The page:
Brandan Wright 2017-18 Stats
It’s hard not to feel sorry for Brandan Wright. When the Tennessee native signed with the Grizzlies on a reasonable 3-year/$17 million deal in the 2015 offseason, it was with the expectation that he would have a role in the rotation, if not in the starting lineup.
Wright’s first season was undone by injury, his second by a combination of injury and awkward fit. The latter of those prompted frustrated comments from a candid Wright in last season’s interviews after he played just 12 minutes in the team’s six-game series against the Spurs.
But if Grizzlies fans were hoping Wright would imitate his post-Maverick counterpart—see Carter, Vince—and perform in the third year of his contract, their faith was misplaced. Like the team, Wright’s 2017-18 season was quickly derailed by injuries. When he became a veteran player on a team in tank mode trying to figure out what they had in their young players, he was mercifully bought out and allowed to sign with a contender, where he might be able to carve out a niche as a useful bench player. Wright managed to do just that; on February 12, he signed with the Rockets.
November 11, 2017 at LA Clippers
On a night where the Grizzlies were still in contention for a playoff spot and Mike Conley was still playing over 30 minutes a night, Wright helped the Grizzlies pick up a big win in Los Angeles against the new-look, Chris Paul-less Clippers to stop a two-game skid.
(A two-game skid seems like nothing after this season, by the way. But I digress.)
On a night where the Grizzlies bench outscored that of the Clippers 55-22, Wright pitched in 13 points, 9 boards, and an impressive 4 blocks. The Grizzlies walked away with a 9-point win, and Wright walked away with what many hoped would be a stepping stone for an increased role off the bench.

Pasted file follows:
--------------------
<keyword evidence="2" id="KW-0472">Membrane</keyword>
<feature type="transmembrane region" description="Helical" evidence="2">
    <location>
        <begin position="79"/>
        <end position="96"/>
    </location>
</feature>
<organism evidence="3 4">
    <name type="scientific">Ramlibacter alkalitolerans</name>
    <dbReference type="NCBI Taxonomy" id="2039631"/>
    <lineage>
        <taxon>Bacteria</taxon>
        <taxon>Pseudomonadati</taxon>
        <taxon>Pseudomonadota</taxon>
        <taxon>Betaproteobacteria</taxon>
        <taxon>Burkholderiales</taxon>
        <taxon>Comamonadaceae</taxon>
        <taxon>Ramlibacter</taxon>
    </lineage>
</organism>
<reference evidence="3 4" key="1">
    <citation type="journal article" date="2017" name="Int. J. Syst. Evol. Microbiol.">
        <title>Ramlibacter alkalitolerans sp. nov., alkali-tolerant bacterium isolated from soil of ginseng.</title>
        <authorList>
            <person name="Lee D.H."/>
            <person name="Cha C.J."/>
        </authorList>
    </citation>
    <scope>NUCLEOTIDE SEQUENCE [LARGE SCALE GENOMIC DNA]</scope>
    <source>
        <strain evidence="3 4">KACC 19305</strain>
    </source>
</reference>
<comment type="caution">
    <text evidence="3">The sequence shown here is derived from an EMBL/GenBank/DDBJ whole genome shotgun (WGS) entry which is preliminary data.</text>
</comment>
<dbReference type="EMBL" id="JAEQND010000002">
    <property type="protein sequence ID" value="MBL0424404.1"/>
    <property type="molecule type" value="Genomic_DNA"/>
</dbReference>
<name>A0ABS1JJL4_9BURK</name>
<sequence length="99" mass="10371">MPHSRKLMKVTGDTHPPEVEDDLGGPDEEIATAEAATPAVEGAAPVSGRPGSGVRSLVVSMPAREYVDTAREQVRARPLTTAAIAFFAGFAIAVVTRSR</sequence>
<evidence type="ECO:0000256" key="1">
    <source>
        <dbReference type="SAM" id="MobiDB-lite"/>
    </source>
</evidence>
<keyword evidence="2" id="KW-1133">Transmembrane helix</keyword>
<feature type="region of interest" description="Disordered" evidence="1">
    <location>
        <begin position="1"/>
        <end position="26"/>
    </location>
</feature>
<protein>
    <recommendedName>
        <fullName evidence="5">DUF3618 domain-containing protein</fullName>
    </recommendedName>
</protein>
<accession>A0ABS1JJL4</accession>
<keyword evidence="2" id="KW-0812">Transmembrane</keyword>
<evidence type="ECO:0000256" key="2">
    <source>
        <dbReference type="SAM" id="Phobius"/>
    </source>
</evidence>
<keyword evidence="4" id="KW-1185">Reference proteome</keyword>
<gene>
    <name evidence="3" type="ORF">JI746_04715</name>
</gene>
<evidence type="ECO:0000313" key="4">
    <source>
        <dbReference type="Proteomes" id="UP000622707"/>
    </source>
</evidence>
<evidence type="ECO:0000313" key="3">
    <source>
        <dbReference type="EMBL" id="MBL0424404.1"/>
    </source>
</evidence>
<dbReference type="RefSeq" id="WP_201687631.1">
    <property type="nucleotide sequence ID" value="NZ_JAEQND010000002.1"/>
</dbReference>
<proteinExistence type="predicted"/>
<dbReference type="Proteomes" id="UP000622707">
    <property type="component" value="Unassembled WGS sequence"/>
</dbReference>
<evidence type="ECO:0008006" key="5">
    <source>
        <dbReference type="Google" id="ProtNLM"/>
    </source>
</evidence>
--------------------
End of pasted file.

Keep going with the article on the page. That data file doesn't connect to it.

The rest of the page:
Unfortunately, that was not to be the case. Just as had happened before, Wright succumbed to poor injury luck. A groin injury kept him out for most of December. From the end of November to his buyout in February, Wright played in just 12 games for the Grizzlies, failing to record more than 8 points in any contest.
Wright’s buyout was the last move in what had originally looked to be a perfect match. Wright had come to the Grizzlies because Tennessee was home, and because he provided specialized rim running ability and an intriguing fit alongside what eventually became a three-point shooting Gasol.
Instead, Wright couldn’t stay healthy, and when he was healthy the Grizzlies muddled Wright’s fit by moving Zach Randolph to the bench (2016-17) and tanking (2017-18). Buying Wright out was the only logical conclusion to the story. When he wasn’t traded, it made no sense to let him languish on the bench. The Grizzlies at least did right by the player, which was more than they could be said for some of their other players.
Ways to Improve:
Brandan Wright will never be a versatile offensive player, a stretch five who spaces the floor. But that doesn’t mean he doesn’t provide value to an NBA team. He is what he is. At this point, the only ability that Wright can improve is his availability. Over his three seasons in Memphis, Wright played just 67 games, not even a full season’s worth.
It’d be easy to fail Wright for missing so many games, but that feels a little unfair. Wright couldn’t stay healthy, but the team didn’t put him in the best situation to succeed, either. The signing of Wright looked like an incredible deal back in 2015. Three years later, it feels like little more than a waste of $17 million.